The reaction to New Jersey 101.5 host Bill Spadea's conversation with former Gov. Chris Christie was one of bitterness and anger.

The calls and comments after the Republican's appearance on Monday voiced disappointment in Spadea for having Christie on for a conversation that seemingly ended several years of animosity between the two.

"If you’re from Jersey, then you know from past experience that he is two-faced," one Facebook commenter said about Christie.

Then there was a May FDU poll that showed only 25% of New Jersey Republicans would consider supporting Christie for president.

Even 41% of New Hampshire Republicans in a USA Today/Boston Globe/Suffolk University poll after the second presidential debate named Christie as the candidate who should exit the race.

President Obama & Gov. Christie along the Point Pleasant boardwalk May 28, 2013 (Photo by Pete Souza/White House via Getty Images)
President Obama & Gov. Christie along the Point Pleasant boardwalk May 28, 2013 (Photo by Pete Souza/White House via Getty Images)

What's with all the animosity?

Micah Rasmussen, director of the Rebovich Institute for New Jersey Politics at Rider University, says Christie left office with a 17% approval rating and hasn't done much to improve his standing with New Jersey voters.

Then there are the two incidents that marked his later years in the governor's office.

"One of them was Bridgegate and the other one was Beachgate where he was on island Beach State Park. Those are the things that New Jerseyans remember about him. It hasn't gotten any better for him. It's not as if time has faded those things. Those are the impressions that New Jerseyans still have of the guy and I don't think time is gonna heal those wounds," Rasmussen said.

When Christie was a superstar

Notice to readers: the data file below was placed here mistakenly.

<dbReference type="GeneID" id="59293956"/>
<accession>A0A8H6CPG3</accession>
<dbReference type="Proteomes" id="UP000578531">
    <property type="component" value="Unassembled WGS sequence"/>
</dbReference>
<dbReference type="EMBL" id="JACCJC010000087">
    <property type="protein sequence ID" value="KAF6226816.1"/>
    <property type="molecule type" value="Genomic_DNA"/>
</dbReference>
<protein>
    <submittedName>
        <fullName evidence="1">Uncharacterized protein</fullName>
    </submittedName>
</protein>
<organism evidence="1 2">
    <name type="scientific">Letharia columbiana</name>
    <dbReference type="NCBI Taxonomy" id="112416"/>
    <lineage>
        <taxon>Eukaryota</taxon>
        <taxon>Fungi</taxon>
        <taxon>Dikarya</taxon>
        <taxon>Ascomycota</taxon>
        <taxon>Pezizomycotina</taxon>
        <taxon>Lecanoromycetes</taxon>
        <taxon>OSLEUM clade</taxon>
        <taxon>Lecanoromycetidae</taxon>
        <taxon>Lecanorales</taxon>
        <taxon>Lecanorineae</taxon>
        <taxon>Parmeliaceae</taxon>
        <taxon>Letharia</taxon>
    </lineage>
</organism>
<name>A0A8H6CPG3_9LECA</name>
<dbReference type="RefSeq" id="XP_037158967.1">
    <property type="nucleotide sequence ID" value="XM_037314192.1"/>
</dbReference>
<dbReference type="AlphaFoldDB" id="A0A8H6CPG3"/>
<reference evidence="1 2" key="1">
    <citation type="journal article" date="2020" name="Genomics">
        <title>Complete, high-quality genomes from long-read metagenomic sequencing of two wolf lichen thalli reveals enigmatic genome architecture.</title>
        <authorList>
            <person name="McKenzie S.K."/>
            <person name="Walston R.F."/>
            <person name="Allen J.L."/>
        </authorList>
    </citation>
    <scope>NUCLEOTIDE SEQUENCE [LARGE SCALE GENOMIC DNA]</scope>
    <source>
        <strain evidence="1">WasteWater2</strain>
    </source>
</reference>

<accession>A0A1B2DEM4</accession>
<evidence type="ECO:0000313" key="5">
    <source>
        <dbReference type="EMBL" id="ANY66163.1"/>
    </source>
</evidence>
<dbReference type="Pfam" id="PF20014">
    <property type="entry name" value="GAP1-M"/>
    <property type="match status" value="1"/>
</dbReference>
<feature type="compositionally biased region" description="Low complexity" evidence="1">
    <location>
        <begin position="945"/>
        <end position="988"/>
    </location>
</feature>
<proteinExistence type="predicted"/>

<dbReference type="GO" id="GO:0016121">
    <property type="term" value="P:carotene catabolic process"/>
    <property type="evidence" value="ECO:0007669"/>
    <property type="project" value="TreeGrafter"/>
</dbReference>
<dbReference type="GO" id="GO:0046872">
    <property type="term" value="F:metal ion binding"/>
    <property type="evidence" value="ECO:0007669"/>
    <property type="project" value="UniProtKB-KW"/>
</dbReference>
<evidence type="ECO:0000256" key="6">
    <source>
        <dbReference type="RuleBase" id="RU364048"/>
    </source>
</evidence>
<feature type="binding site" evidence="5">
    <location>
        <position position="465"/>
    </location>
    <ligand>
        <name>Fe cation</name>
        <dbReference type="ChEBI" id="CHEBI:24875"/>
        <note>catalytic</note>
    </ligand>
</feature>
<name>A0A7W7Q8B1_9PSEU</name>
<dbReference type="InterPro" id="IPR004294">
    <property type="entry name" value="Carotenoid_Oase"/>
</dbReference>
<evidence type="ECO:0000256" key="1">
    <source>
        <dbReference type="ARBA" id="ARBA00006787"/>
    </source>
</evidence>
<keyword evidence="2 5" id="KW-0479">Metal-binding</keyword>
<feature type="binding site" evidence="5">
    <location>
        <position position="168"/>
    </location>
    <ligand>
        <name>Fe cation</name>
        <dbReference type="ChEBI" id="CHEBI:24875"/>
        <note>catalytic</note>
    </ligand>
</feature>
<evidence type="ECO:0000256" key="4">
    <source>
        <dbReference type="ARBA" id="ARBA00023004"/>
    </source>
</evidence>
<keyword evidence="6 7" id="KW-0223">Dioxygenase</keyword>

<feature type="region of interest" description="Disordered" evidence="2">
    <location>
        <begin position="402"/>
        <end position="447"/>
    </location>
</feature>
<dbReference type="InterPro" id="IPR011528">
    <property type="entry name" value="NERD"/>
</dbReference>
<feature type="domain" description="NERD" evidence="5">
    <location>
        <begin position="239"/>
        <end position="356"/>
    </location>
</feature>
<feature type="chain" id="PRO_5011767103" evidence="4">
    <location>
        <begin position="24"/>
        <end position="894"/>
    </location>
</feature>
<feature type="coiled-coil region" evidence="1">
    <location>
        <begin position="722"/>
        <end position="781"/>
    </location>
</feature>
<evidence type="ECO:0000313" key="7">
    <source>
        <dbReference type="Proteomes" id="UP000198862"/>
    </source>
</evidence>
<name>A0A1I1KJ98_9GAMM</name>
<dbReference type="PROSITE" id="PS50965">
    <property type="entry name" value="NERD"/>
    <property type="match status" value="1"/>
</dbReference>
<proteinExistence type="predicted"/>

At one point following Superstorm Sandy in November 2012, Christie had a 67% approval rate in a Rutgers-Eagleton poll. About 81% of respondents said he showed “needed cooperation and bipartisanship" to recover from the storm.

Rasmussen said it was a "sugar high" similar to President George W. Bush's popularity after 9/11.

"Ratings come back down to earth following that. Clearly, that's not what stuck. What stuck were those lasting images of the George Washington Bridge being closed and of Chris Christie at the beach when nobody else could be," Rasmussen said.

Rasmussen is not sure that there's anything Christie could do to win back New Jersey voters. But that lack of home support and the time to work on it could also hurt his presidential aspirations.

"The assumption has to kind of be that your home state is going to be there with you. And if it's not, it's kind of indicative of his larger chances in the presidential race really which is why he is where he is in the polls nationally," Rasmussen said.

Christie Sand Sculpture at Seaside Heights
(Photo courtesy Dave Bobal)

Lack of big support in New Hampshire

As for the desire of New Hampshire voters to see Christie leave the race, Rasmussen said it's because he's on the opposite side of where most Granite State Republicans are.

"Right now the Republican Party is the Trump party and he is trying to pull the party away from their standard bearer. He is trying to get the party to move past Trump. And that's a pretty unpopular position when Trump is as popular as he is in the party right now," Rasmussen said.

Trump leads the USA Today/Boston Globe/Suffolk University poll at 49% with Nikki Haley at 19% and Ron DeSantis at 10% and Christie 6%.

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Gallery Credit: New Jersey 101.5

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